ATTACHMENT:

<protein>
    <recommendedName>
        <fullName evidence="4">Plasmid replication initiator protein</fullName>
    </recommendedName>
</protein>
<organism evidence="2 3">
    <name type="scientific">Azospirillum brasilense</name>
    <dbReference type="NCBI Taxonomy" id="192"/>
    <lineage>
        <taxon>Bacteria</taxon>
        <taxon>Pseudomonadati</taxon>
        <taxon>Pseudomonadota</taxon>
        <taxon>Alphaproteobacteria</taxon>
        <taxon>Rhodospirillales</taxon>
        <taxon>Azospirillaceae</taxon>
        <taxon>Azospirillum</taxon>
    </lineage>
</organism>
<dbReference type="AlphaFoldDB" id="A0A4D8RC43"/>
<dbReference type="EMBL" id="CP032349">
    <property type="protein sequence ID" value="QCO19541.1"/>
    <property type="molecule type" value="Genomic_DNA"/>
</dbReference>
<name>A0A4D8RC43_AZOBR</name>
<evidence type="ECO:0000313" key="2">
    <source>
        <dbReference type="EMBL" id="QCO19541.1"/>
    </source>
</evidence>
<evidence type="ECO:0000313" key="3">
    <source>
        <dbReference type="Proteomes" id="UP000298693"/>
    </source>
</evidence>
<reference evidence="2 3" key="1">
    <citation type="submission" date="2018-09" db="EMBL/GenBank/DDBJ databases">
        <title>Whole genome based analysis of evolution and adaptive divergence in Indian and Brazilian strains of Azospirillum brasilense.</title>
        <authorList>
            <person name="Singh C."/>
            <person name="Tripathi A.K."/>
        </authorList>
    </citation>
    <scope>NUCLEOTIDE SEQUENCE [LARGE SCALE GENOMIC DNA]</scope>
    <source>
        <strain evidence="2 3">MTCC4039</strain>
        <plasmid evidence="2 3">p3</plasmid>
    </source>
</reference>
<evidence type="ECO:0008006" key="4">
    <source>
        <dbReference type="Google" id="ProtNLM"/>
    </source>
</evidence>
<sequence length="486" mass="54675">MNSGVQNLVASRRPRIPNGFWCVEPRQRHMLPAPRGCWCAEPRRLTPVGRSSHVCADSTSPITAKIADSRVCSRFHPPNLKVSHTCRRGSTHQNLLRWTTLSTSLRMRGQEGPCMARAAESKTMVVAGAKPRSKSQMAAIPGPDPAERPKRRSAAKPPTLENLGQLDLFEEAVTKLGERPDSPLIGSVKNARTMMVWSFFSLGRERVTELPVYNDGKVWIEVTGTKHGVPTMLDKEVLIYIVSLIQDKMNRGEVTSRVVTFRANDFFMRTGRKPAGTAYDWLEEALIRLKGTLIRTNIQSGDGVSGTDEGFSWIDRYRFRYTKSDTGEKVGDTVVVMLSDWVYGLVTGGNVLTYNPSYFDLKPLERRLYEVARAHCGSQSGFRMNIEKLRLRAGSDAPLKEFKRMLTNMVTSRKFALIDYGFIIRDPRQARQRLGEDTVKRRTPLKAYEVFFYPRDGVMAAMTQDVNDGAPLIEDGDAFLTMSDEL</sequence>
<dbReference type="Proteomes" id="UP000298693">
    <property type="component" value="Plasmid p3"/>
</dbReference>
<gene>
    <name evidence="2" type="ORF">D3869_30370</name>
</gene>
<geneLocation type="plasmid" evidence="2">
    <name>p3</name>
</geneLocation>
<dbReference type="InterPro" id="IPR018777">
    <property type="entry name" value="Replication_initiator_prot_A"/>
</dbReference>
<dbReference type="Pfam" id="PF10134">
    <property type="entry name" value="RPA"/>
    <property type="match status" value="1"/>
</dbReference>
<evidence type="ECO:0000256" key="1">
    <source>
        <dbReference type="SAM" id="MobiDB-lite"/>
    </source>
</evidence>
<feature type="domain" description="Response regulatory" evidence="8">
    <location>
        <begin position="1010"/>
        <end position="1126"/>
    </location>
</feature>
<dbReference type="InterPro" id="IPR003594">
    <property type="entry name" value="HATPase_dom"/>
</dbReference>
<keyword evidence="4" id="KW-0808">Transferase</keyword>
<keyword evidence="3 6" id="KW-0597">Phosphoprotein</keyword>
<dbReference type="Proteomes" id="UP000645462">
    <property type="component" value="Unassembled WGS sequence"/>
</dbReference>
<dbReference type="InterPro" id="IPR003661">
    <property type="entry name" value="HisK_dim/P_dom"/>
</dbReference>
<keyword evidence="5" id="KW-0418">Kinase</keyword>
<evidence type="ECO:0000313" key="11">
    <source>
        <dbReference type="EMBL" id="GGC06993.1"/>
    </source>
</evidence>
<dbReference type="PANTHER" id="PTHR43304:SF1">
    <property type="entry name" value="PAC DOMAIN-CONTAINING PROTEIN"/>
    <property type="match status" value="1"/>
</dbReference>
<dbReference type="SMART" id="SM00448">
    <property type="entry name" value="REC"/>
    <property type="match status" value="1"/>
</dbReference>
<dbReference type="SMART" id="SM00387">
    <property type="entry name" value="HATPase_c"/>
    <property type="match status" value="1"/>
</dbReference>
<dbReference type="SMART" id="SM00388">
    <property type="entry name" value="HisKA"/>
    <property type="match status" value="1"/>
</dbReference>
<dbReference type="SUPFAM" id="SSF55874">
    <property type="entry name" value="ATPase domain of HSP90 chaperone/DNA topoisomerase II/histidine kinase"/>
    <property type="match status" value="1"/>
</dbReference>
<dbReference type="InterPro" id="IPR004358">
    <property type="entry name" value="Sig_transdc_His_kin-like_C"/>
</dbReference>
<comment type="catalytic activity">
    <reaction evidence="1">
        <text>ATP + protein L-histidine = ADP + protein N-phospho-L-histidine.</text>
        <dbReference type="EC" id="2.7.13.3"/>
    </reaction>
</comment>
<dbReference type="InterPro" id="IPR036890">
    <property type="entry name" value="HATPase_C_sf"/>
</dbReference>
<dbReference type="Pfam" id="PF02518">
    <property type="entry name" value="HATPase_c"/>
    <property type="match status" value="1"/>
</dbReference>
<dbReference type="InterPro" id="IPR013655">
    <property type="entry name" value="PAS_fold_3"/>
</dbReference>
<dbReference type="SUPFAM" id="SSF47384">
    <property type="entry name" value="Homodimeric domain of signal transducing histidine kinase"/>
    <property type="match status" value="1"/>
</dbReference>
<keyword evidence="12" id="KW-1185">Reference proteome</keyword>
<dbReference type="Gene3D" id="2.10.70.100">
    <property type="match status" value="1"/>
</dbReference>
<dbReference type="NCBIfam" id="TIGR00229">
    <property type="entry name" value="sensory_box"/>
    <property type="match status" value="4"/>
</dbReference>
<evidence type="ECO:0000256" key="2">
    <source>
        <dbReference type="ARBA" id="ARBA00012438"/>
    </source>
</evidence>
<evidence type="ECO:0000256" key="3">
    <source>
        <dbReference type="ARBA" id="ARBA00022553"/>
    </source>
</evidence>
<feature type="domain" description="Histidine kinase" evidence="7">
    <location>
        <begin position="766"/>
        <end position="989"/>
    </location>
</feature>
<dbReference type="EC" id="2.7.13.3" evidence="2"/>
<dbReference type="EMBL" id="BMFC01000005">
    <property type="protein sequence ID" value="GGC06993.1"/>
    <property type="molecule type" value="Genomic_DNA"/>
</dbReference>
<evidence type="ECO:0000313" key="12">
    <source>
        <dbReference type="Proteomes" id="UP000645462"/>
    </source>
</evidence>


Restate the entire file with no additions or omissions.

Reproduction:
<protein>
    <recommendedName>
        <fullName evidence="4">Plasmid replication initiator protein</fullName>
    </recommendedName>
</protein>
<organism evidence="2 3">
    <name type="scientific">Azospirillum brasilense</name>
    <dbReference type="NCBI Taxonomy" id="192"/>
    <lineage>
        <taxon>Bacteria</taxon>
        <taxon>Pseudomonadati</taxon>
        <taxon>Pseudomonadota</taxon>
        <taxon>Alphaproteobacteria</taxon>
        <taxon>Rhodospirillales</taxon>
        <taxon>Azospirillaceae</taxon>
        <taxon>Azospirillum</taxon>
    </lineage>
</organism>
<dbReference type="AlphaFoldDB" id="A0A4D8RC43"/>
<dbReference type="EMBL" id="CP032349">
    <property type="protein sequence ID" value="QCO19541.1"/>
    <property type="molecule type" value="Genomic_DNA"/>
</dbReference>
<name>A0A4D8RC43_AZOBR</name>
<evidence type="ECO:0000313" key="2">
    <source>
        <dbReference type="EMBL" id="QCO19541.1"/>
    </source>
</evidence>
<evidence type="ECO:0000313" key="3">
    <source>
        <dbReference type="Proteomes" id="UP000298693"/>
    </source>
</evidence>
<reference evidence="2 3" key="1">
    <citation type="submission" date="2018-09" db="EMBL/GenBank/DDBJ databases">
        <title>Whole genome based analysis of evolution and adaptive divergence in Indian and Brazilian strains of Azospirillum brasilense.</title>
        <authorList>
            <person name="Singh C."/>
            <person name="Tripathi A.K."/>
        </authorList>
    </citation>
    <scope>NUCLEOTIDE SEQUENCE [LARGE SCALE GENOMIC DNA]</scope>
    <source>
        <strain evidence="2 3">MTCC4039</strain>
        <plasmid evidence="2 3">p3</plasmid>
    </source>
</reference>
<evidence type="ECO:0008006" key="4">
    <source>
        <dbReference type="Google" id="ProtNLM"/>
    </source>
</evidence>
<sequence length="486" mass="54675">MNSGVQNLVASRRPRIPNGFWCVEPRQRHMLPAPRGCWCAEPRRLTPVGRSSHVCADSTSPITAKIADSRVCSRFHPPNLKVSHTCRRGSTHQNLLRWTTLSTSLRMRGQEGPCMARAAESKTMVVAGAKPRSKSQMAAIPGPDPAERPKRRSAAKPPTLENLGQLDLFEEAVTKLGERPDSPLIGSVKNARTMMVWSFFSLGRERVTELPVYNDGKVWIEVTGTKHGVPTMLDKEVLIYIVSLIQDKMNRGEVTSRVVTFRANDFFMRTGRKPAGTAYDWLEEALIRLKGTLIRTNIQSGDGVSGTDEGFSWIDRYRFRYTKSDTGEKVGDTVVVMLSDWVYGLVTGGNVLTYNPSYFDLKPLERRLYEVARAHCGSQSGFRMNIEKLRLRAGSDAPLKEFKRMLTNMVTSRKFALIDYGFIIRDPRQARQRLGEDTVKRRTPLKAYEVFFYPRDGVMAAMTQDVNDGAPLIEDGDAFLTMSDEL</sequence>
<dbReference type="Proteomes" id="UP000298693">
    <property type="component" value="Plasmid p3"/>
</dbReference>
<gene>
    <name evidence="2" type="ORF">D3869_30370</name>
</gene>
<geneLocation type="plasmid" evidence="2">
    <name>p3</name>
</geneLocation>
<dbReference type="InterPro" id="IPR018777">
    <property type="entry name" value="Replication_initiator_prot_A"/>
</dbReference>
<dbReference type="Pfam" id="PF10134">
    <property type="entry name" value="RPA"/>
    <property type="match status" value="1"/>
</dbReference>
<evidence type="ECO:0000256" key="1">
    <source>
        <dbReference type="SAM" id="MobiDB-lite"/>
    </source>
</evidence>
<feature type="domain" description="Response regulatory" evidence="8">
    <location>
        <begin position="1010"/>
        <end position="1126"/>
    </location>
</feature>
<dbReference type="InterPro" id="IPR003594">
    <property type="entry name" value="HATPase_dom"/>
</dbReference>
<keyword evidence="4" id="KW-0808">Transferase</keyword>
<keyword evidence="3 6" id="KW-0597">Phosphoprotein</keyword>
<dbReference type="Proteomes" id="UP000645462">
    <property type="component" value="Unassembled WGS sequence"/>
</dbReference>
<dbReference type="InterPro" id="IPR003661">
    <property type="entry name" value="HisK_dim/P_dom"/>
</dbReference>
<keyword evidence="5" id="KW-0418">Kinase</keyword>
<evidence type="ECO:0000313" key="11">
    <source>
        <dbReference type="EMBL" id="GGC06993.1"/>
    </source>
</evidence>
<dbReference type="PANTHER" id="PTHR43304:SF1">
    <property type="entry name" value="PAC DOMAIN-CONTAINING PROTEIN"/>
    <property type="match status" value="1"/>
</dbReference>
<dbReference type="SMART" id="SM00448">
    <property type="entry name" value="REC"/>
    <property type="match status" value="1"/>
</dbReference>
<dbReference type="SMART" id="SM00387">
    <property type="entry name" value="HATPase_c"/>
    <property type="match status" value="1"/>
</dbReference>
<dbReference type="SMART" id="SM00388">
    <property type="entry name" value="HisKA"/>
    <property type="match status" value="1"/>
</dbReference>
<dbReference type="SUPFAM" id="SSF55874">
    <property type="entry name" value="ATPase domain of HSP90 chaperone/DNA topoisomerase II/histidine kinase"/>
    <property type="match status" value="1"/>
</dbReference>
<dbReference type="InterPro" id="IPR004358">
    <property type="entry name" value="Sig_transdc_His_kin-like_C"/>
</dbReference>
<comment type="catalytic activity">
    <reaction evidence="1">
        <text>ATP + protein L-histidine = ADP + protein N-phospho-L-histidine.</text>
        <dbReference type="EC" id="2.7.13.3"/>
    </reaction>
</comment>
<dbReference type="InterPro" id="IPR036890">
    <property type="entry name" value="HATPase_C_sf"/>
</dbReference>
<dbReference type="Pfam" id="PF02518">
    <property type="entry name" value="HATPase_c"/>
    <property type="match status" value="1"/>
</dbReference>
<dbReference type="InterPro" id="IPR013655">
    <property type="entry name" value="PAS_fold_3"/>
</dbReference>
<dbReference type="SUPFAM" id="SSF47384">
    <property type="entry name" value="Homodimeric domain of signal transducing histidine kinase"/>
    <property type="match status" value="1"/>
</dbReference>
<keyword evidence="12" id="KW-1185">Reference proteome</keyword>
<dbReference type="Gene3D" id="2.10.70.100">
    <property type="match status" value="1"/>
</dbReference>
<dbReference type="NCBIfam" id="TIGR00229">
    <property type="entry name" value="sensory_box"/>
    <property type="match status" value="4"/>
</dbReference>
<evidence type="ECO:0000256" key="2">
    <source>
        <dbReference type="ARBA" id="ARBA00012438"/>
    </source>
</evidence>
<evidence type="ECO:0000256" key="3">
    <source>
        <dbReference type="ARBA" id="ARBA00022553"/>
    </source>
</evidence>
<feature type="domain" description="Histidine kinase" evidence="7">
    <location>
        <begin position="766"/>
        <end position="989"/>
    </location>
</feature>
<dbReference type="EC" id="2.7.13.3" evidence="2"/>
<dbReference type="EMBL" id="BMFC01000005">
    <property type="protein sequence ID" value="GGC06993.1"/>
    <property type="molecule type" value="Genomic_DNA"/>
</dbReference>
<evidence type="ECO:0000313" key="12">
    <source>
        <dbReference type="Proteomes" id="UP000645462"/>
    </source>
</evidence>